Libya drops ban on religion-based parties

The law had earlier irked Islamic parties in the run up to the first free election in June.

Reuters May 03, 2012

TRIPOLI: Libya has dropped a ban against parties based on religion, tribe or ethnicity, an official said, after the law irked Islamic parties in the run up to the first free election in June.

The ruling National Transitional Council's (NTC) judicial committee on Wednesday read out a raft of news laws including an amended version of one governing formation of political parties, making no mention of the ban, which was announced last week.

"This point has been dropped and so any party or political organisation will follow the law as it is now," Salwa alDgheily, a member of the NTC judicial council, told Reuters after an NTC meeting.

Libyans vote in June to elect a national assembly for the first time since the overthrow of Muammar Qaddafi. Eighty of the 200 seats will go to political parties, with the rest reserved for independent candidates.

Last week the NTC said it had passed a law banning parties based on religious, tribal or ethnic lines. A new Islamic party viewed as a leading contender signalled it would challenge the decision.

Islamic parties have performed strongly in post-uprising elections in Tunisia, Egypt and Morocco and they are also likely to do well in Libya, a socially conservative country where alcohol was already banned before the 2011 revolution.

Political analysts have said the Muslim Brotherhood is likely to emerge as Libya's most organised political force and an influential player in the oil-exporting state where Islamic groups were harshly suppressed during the 42 years of Qaddafi's dictatorial rule.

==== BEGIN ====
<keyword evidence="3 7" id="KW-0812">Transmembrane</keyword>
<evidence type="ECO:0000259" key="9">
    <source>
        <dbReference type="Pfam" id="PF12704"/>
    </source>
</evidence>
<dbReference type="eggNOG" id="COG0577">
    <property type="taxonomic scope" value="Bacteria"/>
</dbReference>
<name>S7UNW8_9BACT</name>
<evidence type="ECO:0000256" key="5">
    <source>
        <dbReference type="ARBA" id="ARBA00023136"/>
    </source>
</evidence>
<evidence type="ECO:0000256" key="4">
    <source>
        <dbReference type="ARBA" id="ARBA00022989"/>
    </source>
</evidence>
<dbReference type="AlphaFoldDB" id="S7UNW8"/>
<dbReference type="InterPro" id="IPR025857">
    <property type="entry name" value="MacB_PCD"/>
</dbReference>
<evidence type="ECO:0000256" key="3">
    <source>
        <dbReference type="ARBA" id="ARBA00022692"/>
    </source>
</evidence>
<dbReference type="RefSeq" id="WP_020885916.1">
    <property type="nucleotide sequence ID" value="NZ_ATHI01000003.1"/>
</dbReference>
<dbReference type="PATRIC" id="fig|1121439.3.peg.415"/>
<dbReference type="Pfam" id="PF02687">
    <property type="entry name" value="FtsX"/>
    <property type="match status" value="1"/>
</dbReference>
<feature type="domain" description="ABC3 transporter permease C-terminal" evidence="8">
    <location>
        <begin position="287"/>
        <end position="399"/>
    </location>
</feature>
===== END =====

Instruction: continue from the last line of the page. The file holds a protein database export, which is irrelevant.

Separately, officials said Libya had banned the "glorification" of the Qaddafi regime.

"Glorification of Muammar Qaddafi, his regime, ideas and his children ... is punishable by a prison sentence," according to the text of a new law read out to reporters by an official.

The new law threatens imprisonment of anyone who "offended the 17th February revolution, anyone who insults the Islamic religion or the state and its institutions,” the official quoted the law as saying, referring to the start of Libya's uprising last year.

Libya's NTC has already indicated the country will be run in accordance with sharia, though the exact place of Islamic law in the legal system will be settled only when a new constitution is written after elections.


j. von hettlingen | 9 years ago | Reply

The ban on parties organised along religious, regional, tribal or ethnic lines that the NTC announced was meant to preserver the country's national unity. The sense of national belonging most Libyans knew was very much linked to Gaddafi's autocratic regime. At the moment the tie is fragile and the Libyans need to develop a new sense of nationalism, before each tribe and region can have their own autonomy.

antanu g | 9 years ago | Reply

At least Gaddafi was not a religious zealot

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